Sheridan Offers Dual Credit Courses to Secondary School Students
High school students are getting a sneak peek at college life this summer as Sheridan provides introductory dual credit courses – which count as both high school and college credits – to students in their senior year. The dual credit program enjoyed its premier season at Sheridan in the summer of 2012, offering two art fundamentals courses. Now in it’s second year, we have six dual credit classes:
– Intro to Colour Theory
– Drawing Systems
– Intro to Sound Design
– Computer Applications for Media
– Intro to Acting
– Performing Arts Technical & Design Production Careers
Each course holds classes twice a week in our studios at Trafalgar campus, From May to June, with classes 3 hours in length. These programs are provided through the School College Work Initiative, funded by the Ministry of Education and the Ministry of Training, Colleges and Universities.
Sheridan’s Faculty of Animation, Arts and Design attracted about 16 students in its first year, and there are now 38 students studying in the above 6 courses. A total of 354 high school students are currently studying across all of Sheridan’s faculties.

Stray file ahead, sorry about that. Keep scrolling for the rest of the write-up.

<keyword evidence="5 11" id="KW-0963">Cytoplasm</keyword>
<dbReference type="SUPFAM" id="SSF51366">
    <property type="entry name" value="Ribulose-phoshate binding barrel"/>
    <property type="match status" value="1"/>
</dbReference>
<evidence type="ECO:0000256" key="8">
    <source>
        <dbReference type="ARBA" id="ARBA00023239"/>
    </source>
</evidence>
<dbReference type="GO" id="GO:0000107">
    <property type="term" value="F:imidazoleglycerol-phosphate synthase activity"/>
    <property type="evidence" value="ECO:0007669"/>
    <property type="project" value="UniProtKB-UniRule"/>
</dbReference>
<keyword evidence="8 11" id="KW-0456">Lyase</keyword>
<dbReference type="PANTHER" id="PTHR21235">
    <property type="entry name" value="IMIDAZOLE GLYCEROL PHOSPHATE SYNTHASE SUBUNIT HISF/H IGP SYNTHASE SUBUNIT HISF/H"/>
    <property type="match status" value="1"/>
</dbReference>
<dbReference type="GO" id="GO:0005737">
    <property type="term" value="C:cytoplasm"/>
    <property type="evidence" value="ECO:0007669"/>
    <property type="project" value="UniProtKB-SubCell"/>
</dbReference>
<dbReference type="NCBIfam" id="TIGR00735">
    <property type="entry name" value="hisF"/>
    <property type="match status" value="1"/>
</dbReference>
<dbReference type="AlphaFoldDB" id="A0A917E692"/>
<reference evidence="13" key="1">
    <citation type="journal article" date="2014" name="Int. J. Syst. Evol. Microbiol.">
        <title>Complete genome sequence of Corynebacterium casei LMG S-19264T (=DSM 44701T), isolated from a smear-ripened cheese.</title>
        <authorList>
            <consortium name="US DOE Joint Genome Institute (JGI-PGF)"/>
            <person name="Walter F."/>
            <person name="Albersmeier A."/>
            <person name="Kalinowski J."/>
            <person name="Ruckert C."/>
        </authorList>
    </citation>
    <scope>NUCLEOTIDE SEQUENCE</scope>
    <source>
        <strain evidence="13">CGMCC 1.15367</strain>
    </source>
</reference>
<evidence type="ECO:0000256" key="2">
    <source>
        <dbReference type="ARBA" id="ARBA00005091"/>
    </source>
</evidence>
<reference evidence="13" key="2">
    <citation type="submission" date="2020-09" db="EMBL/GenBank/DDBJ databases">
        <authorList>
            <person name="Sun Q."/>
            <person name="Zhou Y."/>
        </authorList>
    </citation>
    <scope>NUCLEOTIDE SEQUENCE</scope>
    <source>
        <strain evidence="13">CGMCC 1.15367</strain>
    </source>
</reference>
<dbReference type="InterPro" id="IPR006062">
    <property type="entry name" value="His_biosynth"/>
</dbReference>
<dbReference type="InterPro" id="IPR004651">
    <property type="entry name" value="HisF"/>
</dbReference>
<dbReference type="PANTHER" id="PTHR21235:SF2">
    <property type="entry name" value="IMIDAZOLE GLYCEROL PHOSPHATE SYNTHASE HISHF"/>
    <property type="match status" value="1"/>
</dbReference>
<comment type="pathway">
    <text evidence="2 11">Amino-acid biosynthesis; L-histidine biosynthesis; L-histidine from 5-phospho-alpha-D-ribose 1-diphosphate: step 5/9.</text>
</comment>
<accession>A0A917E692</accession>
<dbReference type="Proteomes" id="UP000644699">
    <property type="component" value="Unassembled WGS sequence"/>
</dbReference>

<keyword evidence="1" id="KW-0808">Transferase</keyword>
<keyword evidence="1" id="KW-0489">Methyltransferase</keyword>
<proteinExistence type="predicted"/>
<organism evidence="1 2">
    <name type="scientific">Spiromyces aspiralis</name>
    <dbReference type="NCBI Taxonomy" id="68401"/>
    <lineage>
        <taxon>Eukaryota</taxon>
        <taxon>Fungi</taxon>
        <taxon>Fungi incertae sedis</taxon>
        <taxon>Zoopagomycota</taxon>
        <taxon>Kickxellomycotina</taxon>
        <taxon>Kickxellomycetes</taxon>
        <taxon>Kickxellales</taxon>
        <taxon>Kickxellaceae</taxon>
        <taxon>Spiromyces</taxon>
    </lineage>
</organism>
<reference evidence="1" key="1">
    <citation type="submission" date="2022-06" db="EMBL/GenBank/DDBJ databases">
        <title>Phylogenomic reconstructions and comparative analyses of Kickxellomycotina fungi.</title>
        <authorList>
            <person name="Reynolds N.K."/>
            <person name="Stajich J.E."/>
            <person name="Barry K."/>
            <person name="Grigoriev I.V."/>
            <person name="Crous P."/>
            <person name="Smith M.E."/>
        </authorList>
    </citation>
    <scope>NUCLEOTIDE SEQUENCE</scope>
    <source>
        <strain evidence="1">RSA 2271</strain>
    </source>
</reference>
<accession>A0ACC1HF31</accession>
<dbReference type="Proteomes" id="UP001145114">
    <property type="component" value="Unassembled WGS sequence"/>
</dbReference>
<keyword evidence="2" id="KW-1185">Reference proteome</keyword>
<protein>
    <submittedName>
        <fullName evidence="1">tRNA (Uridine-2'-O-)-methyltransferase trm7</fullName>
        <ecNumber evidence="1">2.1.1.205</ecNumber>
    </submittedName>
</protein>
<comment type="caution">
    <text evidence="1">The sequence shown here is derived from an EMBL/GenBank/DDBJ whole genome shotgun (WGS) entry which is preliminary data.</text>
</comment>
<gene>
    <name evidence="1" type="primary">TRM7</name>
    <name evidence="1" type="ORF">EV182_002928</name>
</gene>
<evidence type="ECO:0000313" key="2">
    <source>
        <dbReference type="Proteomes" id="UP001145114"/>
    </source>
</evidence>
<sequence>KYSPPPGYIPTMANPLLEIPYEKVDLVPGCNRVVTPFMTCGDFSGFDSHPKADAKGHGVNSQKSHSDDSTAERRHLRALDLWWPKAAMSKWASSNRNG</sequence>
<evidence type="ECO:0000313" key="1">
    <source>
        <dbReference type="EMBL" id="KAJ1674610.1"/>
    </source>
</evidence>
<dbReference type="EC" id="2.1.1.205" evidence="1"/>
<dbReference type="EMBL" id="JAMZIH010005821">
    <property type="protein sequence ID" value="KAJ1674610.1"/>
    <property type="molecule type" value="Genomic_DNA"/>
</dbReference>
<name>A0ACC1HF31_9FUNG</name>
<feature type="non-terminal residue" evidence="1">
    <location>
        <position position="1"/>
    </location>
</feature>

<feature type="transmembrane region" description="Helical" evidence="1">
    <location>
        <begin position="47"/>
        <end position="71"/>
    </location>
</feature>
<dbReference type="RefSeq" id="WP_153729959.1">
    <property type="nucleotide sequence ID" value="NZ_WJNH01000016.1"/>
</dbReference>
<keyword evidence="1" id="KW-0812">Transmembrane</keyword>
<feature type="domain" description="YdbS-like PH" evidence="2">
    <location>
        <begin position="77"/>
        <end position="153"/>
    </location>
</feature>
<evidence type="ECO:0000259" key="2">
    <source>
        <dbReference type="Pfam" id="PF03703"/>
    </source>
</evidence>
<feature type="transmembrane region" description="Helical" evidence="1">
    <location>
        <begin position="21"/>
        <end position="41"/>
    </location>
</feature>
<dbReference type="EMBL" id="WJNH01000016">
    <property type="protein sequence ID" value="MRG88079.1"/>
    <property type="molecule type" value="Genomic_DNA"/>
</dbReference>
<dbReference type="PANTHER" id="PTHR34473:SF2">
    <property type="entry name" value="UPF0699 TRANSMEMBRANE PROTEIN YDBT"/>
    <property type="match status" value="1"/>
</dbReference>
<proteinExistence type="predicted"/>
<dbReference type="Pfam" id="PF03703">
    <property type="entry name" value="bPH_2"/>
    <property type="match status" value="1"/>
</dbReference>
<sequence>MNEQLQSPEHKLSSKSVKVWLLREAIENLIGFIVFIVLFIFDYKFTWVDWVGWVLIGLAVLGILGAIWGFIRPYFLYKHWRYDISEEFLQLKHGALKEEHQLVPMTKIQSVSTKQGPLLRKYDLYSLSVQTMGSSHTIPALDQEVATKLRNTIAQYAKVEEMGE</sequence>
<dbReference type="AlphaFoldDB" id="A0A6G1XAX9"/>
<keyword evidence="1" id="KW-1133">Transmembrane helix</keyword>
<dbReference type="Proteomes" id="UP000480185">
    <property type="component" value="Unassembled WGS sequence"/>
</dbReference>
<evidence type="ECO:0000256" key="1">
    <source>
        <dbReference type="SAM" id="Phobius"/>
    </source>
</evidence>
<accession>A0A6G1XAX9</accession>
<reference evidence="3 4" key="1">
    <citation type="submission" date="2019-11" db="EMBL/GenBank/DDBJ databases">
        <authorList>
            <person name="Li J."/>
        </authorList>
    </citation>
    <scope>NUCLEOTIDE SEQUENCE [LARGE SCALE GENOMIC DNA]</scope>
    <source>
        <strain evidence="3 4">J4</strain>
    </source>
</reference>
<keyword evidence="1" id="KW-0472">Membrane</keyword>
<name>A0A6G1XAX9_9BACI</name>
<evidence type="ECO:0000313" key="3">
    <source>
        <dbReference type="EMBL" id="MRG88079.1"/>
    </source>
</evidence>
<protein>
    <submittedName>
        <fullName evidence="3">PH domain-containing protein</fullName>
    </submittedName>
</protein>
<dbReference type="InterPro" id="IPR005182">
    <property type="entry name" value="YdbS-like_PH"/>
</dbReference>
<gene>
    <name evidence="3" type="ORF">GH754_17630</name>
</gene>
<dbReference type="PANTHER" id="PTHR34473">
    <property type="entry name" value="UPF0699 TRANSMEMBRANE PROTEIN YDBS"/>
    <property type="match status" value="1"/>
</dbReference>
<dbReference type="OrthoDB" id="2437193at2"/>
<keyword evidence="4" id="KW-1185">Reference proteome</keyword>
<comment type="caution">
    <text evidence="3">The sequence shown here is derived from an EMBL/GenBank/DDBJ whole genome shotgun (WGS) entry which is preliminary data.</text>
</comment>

Secondary school students who are interested in applying for dual credit courses should speak to their guidance department to sign up.
Last week, I visited the ongoing Computer Applications for Media class to see what they were up to.
This course covers the basic design programs within Creative Suite 6: Adobe Illustrator, Adobe Photoshop and Adobe InDesign. The course covers all of the fundamentals of these programs and we look at them from a “print” perspective.
Illustrator: students learn to draw basic and freehand shapes, trace existing images to create vector art, layer objects to create complex images and fill objects with colour. Students also learn about logo design using Illustrator.
Photoshop: students learn about making selections, masking areas of photographs, combining multiple images to create more complex composite images (using layers), and retouching/manipulating images.
InDesign: students use this page layout program to combine their illustrations (from Illustrator), photographs (from Photoshop) and text into a final print publication.
Students commented on how much they enjoyed college education, not just for the creative technology and learning, but also because “we are allowed to wear hats in class.”